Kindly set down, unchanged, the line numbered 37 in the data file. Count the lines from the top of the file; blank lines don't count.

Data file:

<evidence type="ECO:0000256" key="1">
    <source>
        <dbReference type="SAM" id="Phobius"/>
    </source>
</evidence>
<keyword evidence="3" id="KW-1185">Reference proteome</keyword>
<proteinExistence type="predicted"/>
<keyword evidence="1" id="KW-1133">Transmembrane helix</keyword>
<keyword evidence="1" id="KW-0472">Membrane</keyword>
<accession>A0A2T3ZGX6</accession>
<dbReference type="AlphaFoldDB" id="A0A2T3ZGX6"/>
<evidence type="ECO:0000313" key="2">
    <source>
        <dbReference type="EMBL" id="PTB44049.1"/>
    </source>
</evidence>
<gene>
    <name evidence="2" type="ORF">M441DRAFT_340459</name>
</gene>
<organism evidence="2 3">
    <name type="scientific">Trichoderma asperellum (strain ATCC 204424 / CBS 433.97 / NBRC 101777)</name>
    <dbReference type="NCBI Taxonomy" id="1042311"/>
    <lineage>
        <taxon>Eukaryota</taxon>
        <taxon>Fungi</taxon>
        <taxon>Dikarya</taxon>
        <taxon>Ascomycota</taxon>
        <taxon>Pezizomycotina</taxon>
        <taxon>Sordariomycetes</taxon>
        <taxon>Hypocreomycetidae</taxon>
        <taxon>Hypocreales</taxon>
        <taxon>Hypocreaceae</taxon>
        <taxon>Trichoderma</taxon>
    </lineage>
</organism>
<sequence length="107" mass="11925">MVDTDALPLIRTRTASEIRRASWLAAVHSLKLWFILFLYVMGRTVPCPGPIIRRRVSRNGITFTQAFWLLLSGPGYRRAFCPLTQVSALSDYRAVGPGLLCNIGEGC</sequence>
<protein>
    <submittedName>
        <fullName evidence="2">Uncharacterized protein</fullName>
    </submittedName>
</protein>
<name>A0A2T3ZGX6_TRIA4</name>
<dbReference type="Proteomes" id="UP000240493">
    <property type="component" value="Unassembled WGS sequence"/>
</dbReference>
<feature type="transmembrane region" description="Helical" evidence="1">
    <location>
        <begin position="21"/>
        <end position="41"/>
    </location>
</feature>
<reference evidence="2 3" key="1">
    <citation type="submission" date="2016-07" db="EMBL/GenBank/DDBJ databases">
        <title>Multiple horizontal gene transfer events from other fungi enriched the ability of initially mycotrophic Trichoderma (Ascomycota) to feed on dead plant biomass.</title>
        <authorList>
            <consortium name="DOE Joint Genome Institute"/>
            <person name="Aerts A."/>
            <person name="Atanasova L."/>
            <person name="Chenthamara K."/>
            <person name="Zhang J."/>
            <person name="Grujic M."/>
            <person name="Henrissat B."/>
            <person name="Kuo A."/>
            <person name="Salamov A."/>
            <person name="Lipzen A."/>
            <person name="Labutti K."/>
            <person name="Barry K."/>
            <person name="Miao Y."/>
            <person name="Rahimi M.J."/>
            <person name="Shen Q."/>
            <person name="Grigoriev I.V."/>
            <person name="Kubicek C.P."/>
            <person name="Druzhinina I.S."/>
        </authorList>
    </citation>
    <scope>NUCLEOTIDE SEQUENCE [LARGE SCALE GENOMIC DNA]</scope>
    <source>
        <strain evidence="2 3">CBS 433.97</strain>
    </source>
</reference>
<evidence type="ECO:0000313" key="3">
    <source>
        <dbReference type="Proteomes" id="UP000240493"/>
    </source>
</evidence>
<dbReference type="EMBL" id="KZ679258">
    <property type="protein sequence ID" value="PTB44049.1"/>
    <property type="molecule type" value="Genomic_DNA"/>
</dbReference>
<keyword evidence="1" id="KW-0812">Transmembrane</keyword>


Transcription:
<protein>